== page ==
Wednesday, 23 May 2018

What is GDPR?

GDPR stands for General Data Protection Regulation. It’s a data privacy and protection regulation slated to officially begin on May 25, 2018.

What is GDPR
What is GDPR

In Europe, there hasn’t been a whole lot of regulation around data protection since the pre-internet days, when GDPR’s predecessor, the 1995 EU Data Protection Directive was created and enforced.

GDPR is designed to provide better protection of personal data—or personally identifiable information (PII) —to people living in the EU.

Here are some of the major effects GDPR will have:
More rights to EU Individuals
EU residents will now have the power to request a copy of any of their stored personal data. They can also request to be “forgotten” by entities that hold their data.

Compliance Obligations and Increased Enforcement
GDPR is essentially requiring any company that currently collects personal data to implement required policies and security protocols, asking for consent in all instances where the collection of personal data may occur. These regulations are being strictly enforced, with fines up to the greater of €20 Million or 4% of the company’s yearly revenue. That’s quite the chunk of change.

Notifications for Data Breaches
If companies do experience data breaches, they are now required to report them to data protection authorities.

GDPR Checklist

1. Learn more and communicate with your team
Reading this article was an excellent first step. Now make sure decision makers in your organization know about GDPR so they can act to protect your company. It’s also important to make sure your staff knows about the regulation.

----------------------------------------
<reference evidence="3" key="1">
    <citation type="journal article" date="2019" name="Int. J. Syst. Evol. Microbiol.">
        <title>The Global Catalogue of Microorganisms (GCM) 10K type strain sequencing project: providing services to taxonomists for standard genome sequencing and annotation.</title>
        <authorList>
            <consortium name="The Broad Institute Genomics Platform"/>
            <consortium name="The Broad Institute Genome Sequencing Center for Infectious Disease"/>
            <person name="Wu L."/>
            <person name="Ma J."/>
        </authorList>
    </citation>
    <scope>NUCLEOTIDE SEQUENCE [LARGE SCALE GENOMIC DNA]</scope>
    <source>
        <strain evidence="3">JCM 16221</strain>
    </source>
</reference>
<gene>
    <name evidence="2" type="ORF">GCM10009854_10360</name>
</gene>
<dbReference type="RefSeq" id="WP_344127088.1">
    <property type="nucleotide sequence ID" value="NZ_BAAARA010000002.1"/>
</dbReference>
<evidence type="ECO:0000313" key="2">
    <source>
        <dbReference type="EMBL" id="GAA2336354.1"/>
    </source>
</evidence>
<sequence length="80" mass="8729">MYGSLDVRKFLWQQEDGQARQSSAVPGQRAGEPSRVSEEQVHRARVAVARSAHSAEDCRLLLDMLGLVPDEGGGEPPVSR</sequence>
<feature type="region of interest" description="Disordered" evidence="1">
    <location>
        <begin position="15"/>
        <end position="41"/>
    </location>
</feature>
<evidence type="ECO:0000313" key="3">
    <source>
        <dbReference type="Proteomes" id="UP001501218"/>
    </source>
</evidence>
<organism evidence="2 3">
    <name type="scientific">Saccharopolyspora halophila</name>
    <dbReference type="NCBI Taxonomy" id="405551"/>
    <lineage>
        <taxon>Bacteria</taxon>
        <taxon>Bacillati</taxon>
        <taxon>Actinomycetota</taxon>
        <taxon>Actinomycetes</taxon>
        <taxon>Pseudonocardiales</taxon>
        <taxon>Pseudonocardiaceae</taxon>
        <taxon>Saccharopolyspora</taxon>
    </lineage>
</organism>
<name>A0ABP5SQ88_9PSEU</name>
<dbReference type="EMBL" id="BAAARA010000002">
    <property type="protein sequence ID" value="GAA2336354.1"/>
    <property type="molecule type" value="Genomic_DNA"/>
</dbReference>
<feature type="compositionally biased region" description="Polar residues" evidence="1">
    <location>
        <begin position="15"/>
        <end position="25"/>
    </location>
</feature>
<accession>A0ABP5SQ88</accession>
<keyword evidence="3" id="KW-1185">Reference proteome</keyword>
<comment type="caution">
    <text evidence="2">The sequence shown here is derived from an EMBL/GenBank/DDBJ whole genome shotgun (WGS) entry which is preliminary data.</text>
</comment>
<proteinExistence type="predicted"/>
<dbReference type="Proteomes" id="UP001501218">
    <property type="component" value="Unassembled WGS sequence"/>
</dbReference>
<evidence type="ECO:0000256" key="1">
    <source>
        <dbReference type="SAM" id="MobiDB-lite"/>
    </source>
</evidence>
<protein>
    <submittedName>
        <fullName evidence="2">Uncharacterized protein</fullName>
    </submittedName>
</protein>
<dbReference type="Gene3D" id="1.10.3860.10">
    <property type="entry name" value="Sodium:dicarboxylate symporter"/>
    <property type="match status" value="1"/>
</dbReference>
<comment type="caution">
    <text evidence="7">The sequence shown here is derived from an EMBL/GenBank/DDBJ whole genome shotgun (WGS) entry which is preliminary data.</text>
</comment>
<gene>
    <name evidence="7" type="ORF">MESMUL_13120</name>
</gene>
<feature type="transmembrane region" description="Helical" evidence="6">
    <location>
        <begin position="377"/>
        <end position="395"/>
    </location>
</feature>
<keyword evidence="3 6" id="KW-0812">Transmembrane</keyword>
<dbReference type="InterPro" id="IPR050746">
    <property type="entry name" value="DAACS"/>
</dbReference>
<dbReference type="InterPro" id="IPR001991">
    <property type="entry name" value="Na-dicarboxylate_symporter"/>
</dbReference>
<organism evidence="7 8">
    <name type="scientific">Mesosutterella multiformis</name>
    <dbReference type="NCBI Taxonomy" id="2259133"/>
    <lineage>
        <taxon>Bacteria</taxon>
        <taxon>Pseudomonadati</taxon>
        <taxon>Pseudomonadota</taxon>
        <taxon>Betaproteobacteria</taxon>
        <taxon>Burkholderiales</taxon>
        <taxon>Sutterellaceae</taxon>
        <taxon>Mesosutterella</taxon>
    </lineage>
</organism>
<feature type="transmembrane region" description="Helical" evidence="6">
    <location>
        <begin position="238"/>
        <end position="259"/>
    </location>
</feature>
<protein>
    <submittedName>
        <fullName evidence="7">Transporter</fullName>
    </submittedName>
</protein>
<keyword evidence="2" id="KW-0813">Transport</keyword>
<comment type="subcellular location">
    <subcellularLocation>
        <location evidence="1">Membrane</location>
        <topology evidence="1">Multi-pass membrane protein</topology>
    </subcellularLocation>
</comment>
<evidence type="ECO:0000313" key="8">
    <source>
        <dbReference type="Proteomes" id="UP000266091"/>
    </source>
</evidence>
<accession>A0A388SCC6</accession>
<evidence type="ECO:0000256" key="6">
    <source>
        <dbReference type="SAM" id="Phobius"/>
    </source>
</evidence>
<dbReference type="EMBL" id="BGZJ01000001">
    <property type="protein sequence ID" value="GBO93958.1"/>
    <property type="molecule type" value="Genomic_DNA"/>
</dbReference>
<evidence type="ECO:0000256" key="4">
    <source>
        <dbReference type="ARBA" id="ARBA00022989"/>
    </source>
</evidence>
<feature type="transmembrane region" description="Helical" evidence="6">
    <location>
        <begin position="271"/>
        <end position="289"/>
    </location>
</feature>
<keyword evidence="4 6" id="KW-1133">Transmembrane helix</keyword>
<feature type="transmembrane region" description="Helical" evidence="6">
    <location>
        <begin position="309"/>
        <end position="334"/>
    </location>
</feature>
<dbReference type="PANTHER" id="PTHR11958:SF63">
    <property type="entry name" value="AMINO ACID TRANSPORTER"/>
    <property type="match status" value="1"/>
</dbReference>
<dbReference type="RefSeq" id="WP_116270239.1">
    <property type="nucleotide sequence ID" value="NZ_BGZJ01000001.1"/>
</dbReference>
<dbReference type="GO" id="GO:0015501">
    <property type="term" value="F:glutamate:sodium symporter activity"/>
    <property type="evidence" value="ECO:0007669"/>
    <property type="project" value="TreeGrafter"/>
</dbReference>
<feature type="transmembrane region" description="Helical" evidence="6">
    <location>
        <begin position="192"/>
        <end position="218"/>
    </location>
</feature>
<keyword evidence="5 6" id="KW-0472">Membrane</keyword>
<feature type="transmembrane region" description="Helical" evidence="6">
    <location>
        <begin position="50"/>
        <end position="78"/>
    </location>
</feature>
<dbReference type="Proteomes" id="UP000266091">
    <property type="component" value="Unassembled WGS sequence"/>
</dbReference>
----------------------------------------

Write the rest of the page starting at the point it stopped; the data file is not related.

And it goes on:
2. Analyze your company’s current use of data
Ask yourself some key questions which will uncover whether or not you have anything to worry about when it comes to GDPR’s implementation:

Do you collect data?
If so, why?
How do you use it?
Is it secure?
Do you share it with anyone?

3. Request consent
Make sure that whenever your website is asking for personal data, it’s also clearly asking for consent. This is absolutely crucial to the new GDPR regulations.

Does consent mean that you have to make users check a box for consent every time they fill out one of the forms on your website? Potentially, but not in ever case.

According to the UK's Information Commissioner's Office (ICO), "Consent is appropriate if you can offer people real choice and control over how you use their data." If you can't necessarily offer a choice, then a user's explicit consent, beyond their implied willingness to fill out of a clearly labeled form, is not really necessary.

What does that mean for your website?

If you're collecting data without being clear on how that data will be used, you will need to immediately rectify the situation by allowing users to opt in and choose how their data will be used.

If you're collecting data through forms that tell users how it will be used, and allowing users the option to unsubscribe, you will be in much better shape when GDPR rules officially take effect.

4. Learn about the rights of the people whose data you’re collecting
GDPR will give people whose data has been collected new rights. That includes the right to request to be “forgotten” and the right to request a copy of their personal data being held.

5. Plan ahead for data breaches (even though they'll never happen to you, right?)
GDPR gives companies 72 hours to report data breaches to the necessary authorities. Be sure you have a plan for doing this in the unfortunate case of a breach.

6. Learn if you’re a “Data Controller” or a “Data Processor”
GDPR enforces different regulations depending on whether an entity can be classified as a “controller” or a “processor.”

A “controller” is any entity that decides what type of information gets collected, how it gets collected and how it’s used.

A “processor” is the entity that processes data on behalf of the controller.

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